The U.S. Navy's stunning victory at the Battle of Midway against overwhelming changed the course of World War II paved the opening miles of the road to victory in the Pacific war.
Six months into the war, Adm. Chester Nimitz's gritty forces stopped the Japanese advance in the South Pacific with May 1942's slugfest during the Battle of the Coral Sea. A month later, those forces swept north, licking their wounds, and stopped the northern Japanese counterpunch aimed squarely in our Pacific backyard.
It would take four more years to defeat the Japanese juggernaut. Though Nimitz's scrappy fighters managed to stop the Japanese advance, their massive war machine was far from defeated.
Arguably the victory could have easily been in vain if that battlefield momentum was not coupled with a fast-moving mobilization back on the home front. But, instead, what the Midway miracle did was buy a little more time for America's war machine to get up to full speed.
War is a team sport. To get the complete picture of the Battle of Midway and what it meant for the war effort, you need to know what happened behind the scenes in Washington, 5,523 miles away.
The combination of Nimitz's warriors stopping the Japanese advance in 1942, and the parallel stubby pencil work in Washington, allowed the United States Navy to capitalize on the momentum gained at Midway.
In the six months between the attack on Pearl Harbor and the "Miracle at Midway," the nation unified and was mobilizing. Faced with all-out war, the Chief of Naval Personnel's team pulled out all the stops and accomplished the greatest naval manpower buildup in world history.
This impetus, seized in the early days of the war, set Midway's stage and, more importantly, gave the initiative back to the Allied forces.
The nation's war footing started in 1939 when the clouds of war became visible on our horizon. But until the Japanese attack at Pearl Harbor, the country was heavily divided on whether to enter the war or remain neutral.
The U.S. Navy's initial ramp-up started on Sept. 8, 1939, when President Franklin D. Roosevelt declared a "limited national emergency," initially calling for increasing the Navy end strength from 125,202 to 145,000 by the end of 1940.
With war already raging in Europe and the Far East, Roosevelt and Congress passed the Two-Ocean Act on July 19, 1940, authorizing 257 new warships and the Sailors needed to operate them.
As the nation's shipyards started building the ships, the Navy's efforts to man them faced an uphill battle.
Initially, recruiting went well, but as the nation stood divided, eventually the number of willing recruits decreased, according to the Bureau of Naval Personnel records in the collection of the Navy Department Library.
Heading the Navy's efforts at the time was then-Rear Adm. Chester Nimitz, who in the days leading up to the war was at the helm of the Navy's personnel organization and the manpower ramp-up.
In mid-1941, Congress authorized the draft, requiring all men aged 21-45 to register. By 1942, subsequent calls expanded the registration window to all men from age 18 to age 66.
The Navy, though not resistant to having a draft, opposed using it for themselves. Nimitz testified in front of Congress that the service wanted to use their own quality standards, stating the needs of the Army and Navy were very different, and the Navy wanted to recruit a volunteer force.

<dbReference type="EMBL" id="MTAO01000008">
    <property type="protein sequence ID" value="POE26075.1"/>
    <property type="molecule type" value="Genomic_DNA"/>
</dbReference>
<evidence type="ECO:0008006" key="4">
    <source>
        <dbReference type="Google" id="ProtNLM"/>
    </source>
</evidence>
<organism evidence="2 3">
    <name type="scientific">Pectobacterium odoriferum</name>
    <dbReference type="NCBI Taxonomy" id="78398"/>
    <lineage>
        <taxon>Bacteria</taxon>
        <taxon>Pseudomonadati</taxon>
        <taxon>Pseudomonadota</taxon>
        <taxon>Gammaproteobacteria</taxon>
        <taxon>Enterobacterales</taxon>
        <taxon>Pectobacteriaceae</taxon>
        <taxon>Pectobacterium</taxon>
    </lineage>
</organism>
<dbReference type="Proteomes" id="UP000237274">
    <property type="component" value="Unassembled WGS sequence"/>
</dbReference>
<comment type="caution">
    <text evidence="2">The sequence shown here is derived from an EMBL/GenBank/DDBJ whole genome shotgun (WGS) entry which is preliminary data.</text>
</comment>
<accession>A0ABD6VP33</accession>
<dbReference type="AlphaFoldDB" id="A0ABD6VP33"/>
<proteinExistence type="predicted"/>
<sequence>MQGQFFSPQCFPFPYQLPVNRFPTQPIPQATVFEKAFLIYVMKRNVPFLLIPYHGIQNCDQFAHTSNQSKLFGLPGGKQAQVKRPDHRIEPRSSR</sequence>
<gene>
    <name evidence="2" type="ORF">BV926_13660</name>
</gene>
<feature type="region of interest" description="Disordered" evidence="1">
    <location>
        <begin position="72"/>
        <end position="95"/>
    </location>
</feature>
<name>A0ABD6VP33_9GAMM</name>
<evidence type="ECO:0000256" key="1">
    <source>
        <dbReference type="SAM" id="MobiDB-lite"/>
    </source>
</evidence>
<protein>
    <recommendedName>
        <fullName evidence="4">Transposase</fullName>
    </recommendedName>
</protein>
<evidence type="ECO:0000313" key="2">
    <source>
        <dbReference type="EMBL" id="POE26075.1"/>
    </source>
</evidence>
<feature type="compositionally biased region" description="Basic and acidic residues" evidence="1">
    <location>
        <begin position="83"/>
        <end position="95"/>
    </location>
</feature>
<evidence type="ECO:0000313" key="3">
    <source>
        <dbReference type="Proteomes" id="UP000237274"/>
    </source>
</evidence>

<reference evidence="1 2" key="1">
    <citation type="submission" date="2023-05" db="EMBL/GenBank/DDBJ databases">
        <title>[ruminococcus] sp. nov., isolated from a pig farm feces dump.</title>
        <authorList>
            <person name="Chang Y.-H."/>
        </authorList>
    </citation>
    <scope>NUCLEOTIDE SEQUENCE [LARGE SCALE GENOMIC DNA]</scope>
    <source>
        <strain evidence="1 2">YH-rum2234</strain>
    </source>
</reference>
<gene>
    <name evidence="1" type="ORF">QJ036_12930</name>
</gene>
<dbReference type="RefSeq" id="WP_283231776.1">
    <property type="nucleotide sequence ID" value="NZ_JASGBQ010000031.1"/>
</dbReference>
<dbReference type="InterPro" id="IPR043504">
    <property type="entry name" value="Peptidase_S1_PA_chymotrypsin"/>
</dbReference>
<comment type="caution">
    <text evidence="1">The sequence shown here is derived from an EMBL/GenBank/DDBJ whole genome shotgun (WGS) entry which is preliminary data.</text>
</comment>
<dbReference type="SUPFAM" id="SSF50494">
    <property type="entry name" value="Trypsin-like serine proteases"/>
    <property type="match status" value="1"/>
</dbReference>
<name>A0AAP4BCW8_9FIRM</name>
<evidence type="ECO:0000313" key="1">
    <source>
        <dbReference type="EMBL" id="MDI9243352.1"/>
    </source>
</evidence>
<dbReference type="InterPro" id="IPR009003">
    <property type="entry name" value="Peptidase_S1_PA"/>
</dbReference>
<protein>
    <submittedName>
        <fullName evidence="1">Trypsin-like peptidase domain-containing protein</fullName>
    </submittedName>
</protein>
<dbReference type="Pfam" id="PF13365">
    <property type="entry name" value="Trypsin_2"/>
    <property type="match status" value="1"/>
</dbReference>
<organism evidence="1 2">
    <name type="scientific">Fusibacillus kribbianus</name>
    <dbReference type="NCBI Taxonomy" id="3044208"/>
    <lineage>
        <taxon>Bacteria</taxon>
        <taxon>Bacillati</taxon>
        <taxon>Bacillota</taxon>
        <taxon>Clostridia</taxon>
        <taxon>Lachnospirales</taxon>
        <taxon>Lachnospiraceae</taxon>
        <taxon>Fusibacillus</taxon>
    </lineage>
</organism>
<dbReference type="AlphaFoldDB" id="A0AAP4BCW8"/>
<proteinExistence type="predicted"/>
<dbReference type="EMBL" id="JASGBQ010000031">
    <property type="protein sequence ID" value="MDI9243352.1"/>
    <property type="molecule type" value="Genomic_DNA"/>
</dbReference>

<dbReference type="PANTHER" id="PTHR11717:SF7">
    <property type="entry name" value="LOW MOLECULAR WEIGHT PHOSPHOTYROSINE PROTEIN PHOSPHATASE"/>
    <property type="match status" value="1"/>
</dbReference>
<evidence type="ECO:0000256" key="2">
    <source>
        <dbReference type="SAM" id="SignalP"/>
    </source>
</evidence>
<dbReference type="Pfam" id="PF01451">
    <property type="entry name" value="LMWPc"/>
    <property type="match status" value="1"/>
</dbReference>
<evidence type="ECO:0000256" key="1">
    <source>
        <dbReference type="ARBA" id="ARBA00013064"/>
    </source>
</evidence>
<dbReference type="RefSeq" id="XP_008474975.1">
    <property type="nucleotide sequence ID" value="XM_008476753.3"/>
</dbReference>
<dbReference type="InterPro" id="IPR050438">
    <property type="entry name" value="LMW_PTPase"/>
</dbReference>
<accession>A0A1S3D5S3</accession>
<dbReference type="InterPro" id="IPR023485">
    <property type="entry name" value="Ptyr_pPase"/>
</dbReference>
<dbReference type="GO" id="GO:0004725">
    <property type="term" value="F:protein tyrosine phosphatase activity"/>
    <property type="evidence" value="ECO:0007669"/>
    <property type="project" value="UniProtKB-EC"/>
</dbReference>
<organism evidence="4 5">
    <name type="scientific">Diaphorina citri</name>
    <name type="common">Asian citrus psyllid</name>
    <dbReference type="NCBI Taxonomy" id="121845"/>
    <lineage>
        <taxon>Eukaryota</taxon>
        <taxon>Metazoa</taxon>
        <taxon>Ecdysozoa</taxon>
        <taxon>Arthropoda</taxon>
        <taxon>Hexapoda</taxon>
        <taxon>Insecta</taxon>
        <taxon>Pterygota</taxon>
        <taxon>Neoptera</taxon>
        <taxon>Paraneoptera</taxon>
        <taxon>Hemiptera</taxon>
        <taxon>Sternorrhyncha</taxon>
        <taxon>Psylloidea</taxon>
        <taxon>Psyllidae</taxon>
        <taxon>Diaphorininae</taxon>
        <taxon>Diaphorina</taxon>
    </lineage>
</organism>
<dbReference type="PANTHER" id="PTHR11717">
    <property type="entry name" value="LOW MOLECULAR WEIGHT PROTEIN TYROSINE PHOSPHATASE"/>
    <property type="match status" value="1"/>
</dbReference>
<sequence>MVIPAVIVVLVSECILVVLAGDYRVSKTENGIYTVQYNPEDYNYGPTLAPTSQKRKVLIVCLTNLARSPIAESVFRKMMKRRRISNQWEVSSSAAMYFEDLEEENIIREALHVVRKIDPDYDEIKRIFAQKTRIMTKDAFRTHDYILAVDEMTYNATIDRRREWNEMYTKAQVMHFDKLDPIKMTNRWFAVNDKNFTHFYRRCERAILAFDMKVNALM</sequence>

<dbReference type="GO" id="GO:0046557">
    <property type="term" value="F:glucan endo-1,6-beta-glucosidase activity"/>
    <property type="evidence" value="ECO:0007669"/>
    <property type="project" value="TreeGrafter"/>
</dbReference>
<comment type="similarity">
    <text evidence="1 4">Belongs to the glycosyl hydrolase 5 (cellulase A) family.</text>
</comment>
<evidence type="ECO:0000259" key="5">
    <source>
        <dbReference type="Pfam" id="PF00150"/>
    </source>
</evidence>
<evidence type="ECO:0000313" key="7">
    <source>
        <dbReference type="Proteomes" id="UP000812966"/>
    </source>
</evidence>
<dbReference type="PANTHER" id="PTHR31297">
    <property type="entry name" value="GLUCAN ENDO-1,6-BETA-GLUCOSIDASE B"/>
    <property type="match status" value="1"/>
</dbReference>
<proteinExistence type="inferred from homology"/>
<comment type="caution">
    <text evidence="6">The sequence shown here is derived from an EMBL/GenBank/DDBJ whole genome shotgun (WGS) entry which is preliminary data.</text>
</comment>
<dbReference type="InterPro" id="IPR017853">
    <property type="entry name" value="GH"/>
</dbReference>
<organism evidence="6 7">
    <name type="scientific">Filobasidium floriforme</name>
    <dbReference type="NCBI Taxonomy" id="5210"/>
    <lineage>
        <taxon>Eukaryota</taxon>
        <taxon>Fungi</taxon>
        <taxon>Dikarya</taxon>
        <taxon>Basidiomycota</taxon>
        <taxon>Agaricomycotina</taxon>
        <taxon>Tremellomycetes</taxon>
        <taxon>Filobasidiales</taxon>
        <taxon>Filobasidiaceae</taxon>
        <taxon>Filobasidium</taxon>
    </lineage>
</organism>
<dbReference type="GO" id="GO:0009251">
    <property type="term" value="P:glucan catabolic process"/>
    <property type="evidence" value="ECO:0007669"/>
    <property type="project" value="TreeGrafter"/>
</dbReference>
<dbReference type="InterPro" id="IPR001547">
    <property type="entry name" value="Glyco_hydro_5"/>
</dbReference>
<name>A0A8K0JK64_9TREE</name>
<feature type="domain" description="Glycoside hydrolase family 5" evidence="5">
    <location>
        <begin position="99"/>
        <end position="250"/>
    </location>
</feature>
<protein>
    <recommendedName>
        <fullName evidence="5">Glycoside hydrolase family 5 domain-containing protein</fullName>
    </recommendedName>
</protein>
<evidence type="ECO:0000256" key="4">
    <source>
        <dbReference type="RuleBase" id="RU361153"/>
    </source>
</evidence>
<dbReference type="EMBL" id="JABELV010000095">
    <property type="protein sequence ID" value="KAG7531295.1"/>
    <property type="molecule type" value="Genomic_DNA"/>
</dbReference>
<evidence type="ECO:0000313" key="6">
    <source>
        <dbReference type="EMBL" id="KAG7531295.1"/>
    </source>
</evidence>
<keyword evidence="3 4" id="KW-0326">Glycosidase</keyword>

"Neither the Army or the Navy orders any man to fly," Secretary of the Navy Frank Knox told Roosevelt in summing up the Navy's position. "The same should be for duty in ships as no small part of the present high morale of the Navy is due to the fact it is entirely a volunteer force -- a ship at sea is too small to maintain morale among men, some of whom may not wish to be there."
The Navy's preference was to continue recruiting from all ages and leaving the draftees to the Army.
On the other hand, the Army wanted a level playing field and a moratorium on recruiting draft-age men and instead only allow the Selective Service to divvy up the men.
The Navy, Knox told Roosevelt, would postpone taking draftees as long as possible -- and avoid it altogether if possible.
The debate raged on for months, even after the attack on Pearl Harbor. It was Roosevelt -- who was the assistant Secretary of the Navy during World War I and who took a personal interest in Navy affairs -- who had the final word in whether the Selective Service law would apply to the Navy.
In writing to Secretary of War Henry L. Stimson in February 1942, Roosevelt noted the Navy had recruited half a million volunteer Sailors during World War I.
"If the living conditions on board ship were similar to Army living conditions on land, the problem would be easier, but the circumstances of Naval Service being such as they are, I feel that it is best to continue the present system at this time," said Roosevelt.
Roosevelt didn't close the door entirely, stating, "we cannot predict personnel needs of the Navy during the balance of the war … I think it best not to take up the matter again until the problem is a little different or until the Navy should run short of men received through the enlistment process."
Early in the war, the Navy's projected growth was to a total end strength of 480,000 by 1946. In reality, by the end of 1945, the service would reach nearly 3.4 million. By early 1943, the Navy started inducting draftees to fuel its growth but never stopped taking volunteers throughout the war. As a result, the numbers show the majority of those who served in the Navy during the war were volunteers and not conscripts.
None of that was on the horizon during the fall of 1941 as recruiting became tougher by the month, and Nimitz began to rethink his Selective Service decisions. As a result, the final tally for November 1941 came to just 7,257, far below the numbers needed.
It took only a couple of hours on Dec. 7, 1941, to flip that dynamic back the other way. The Japanese surprise attack sunk five battleships and damaged another four while killing nearly 3,500 Americans and wounding thousands more. Many of the ships would return to action against the Japanese later in the war. Fortunately, none of our nation's aircraft carriers were in port that day.
Also, in the attack, the Japanese concentrated their firepower on the ships, leaving both the shipyard shops and the Pacific Fleet's substantial oil reserves with almost no damage at all. The latter decision made it much easier for the nation to rise quickly after the attack and keep the fleet in action. All these factors would come into play six months later at Midway.